Let's take a snapshot of the Best Picture field for 2000. The nominees: "Chocolat," "Crouching Tiger, Hidden Dragon," "Erin Brockovich," "Traffic" and the winner, "Gladiator." First I would say that there were two dramas more deserving of recognition than four out of those five in the form of "Memento" and "Requiem for a Dream." I would also say that "Almost Famous" and "Best In Show" are far better films than "Chocolat," for example. (I could write a three-page article that addresses the multiple tiers of my disdain for "Chocolat." But then I'd have to watch it again. So, no.)

In 2004 Clint Eastwood's "Million Dollar Baby" won Best Picture, a selection we may or may not agree with. Some may feel that the dramedies "Sideways" or "Finding Neverland" were more deserving. Whatever your take on "Million Dollar Baby"'s win, it becomes clear that there was a strong enough field that year to warrant a separate category for comedy or musical. I would argue that "Napoleon Dynamite," "Mean Girls" and "Shaun of the Dead" were all worthy contenders.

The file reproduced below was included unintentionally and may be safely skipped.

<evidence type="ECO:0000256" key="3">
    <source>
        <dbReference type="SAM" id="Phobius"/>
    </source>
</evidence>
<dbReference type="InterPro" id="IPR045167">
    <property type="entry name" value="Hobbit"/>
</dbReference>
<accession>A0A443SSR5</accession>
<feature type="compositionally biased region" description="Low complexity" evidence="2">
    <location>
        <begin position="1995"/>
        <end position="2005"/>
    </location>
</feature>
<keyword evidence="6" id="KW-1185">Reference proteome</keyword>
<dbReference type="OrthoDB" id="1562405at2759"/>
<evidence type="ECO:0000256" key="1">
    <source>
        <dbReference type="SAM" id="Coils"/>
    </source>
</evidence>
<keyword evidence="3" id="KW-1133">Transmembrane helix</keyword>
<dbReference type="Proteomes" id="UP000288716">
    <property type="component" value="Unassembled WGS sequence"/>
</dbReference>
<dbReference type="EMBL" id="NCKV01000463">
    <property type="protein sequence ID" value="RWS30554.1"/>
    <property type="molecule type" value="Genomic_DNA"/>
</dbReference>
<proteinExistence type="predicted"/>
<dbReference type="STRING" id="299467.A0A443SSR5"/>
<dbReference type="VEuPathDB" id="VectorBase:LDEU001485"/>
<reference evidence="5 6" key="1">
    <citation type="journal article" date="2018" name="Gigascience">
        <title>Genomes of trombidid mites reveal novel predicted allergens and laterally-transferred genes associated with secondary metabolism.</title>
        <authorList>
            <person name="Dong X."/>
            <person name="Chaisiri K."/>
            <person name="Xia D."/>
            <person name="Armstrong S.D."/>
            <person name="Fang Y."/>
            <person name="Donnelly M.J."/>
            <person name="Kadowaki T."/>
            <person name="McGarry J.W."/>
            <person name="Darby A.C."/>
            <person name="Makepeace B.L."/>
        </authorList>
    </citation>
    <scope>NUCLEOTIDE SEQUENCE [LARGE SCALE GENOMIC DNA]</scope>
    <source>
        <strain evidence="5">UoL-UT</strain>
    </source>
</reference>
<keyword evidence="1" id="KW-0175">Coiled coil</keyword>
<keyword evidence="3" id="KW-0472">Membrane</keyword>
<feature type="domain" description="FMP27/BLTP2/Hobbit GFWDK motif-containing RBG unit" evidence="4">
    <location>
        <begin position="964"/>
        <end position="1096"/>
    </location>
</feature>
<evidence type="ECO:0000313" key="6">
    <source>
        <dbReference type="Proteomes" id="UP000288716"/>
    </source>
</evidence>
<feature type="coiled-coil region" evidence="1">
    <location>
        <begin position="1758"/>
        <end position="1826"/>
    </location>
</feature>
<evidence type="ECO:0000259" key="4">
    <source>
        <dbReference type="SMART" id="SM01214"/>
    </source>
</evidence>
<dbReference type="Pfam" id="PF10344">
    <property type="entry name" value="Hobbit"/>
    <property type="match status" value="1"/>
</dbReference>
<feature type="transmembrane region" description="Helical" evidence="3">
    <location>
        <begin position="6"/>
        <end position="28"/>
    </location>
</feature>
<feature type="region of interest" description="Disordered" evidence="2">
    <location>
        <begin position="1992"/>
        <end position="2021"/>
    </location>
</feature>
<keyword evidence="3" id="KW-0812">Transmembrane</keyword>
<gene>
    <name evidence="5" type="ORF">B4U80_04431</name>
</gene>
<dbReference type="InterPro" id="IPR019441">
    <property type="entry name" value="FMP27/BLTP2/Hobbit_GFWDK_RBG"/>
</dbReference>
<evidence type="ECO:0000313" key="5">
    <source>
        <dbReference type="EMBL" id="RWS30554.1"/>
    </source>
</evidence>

1999, the year of "American Beauty" (which happens to be a film I really enjoyed) also represents a great year for comedy. "Toy Story 2," "Election," "Being John Malkovich," "Galaxy Quest" and oh yes, "South Park: Bigger, Longer and Uncut" could have constituted the nominees for Best Picture Comedy or Musical that year. I'd likely say “South Park” deserved it. I love “Being John Malkovich” and “Election” and “Malkovich” offered the most nuanced exploration of human nature, but "South Park" had the most to say about society at large. Also, I busted a gut watching it.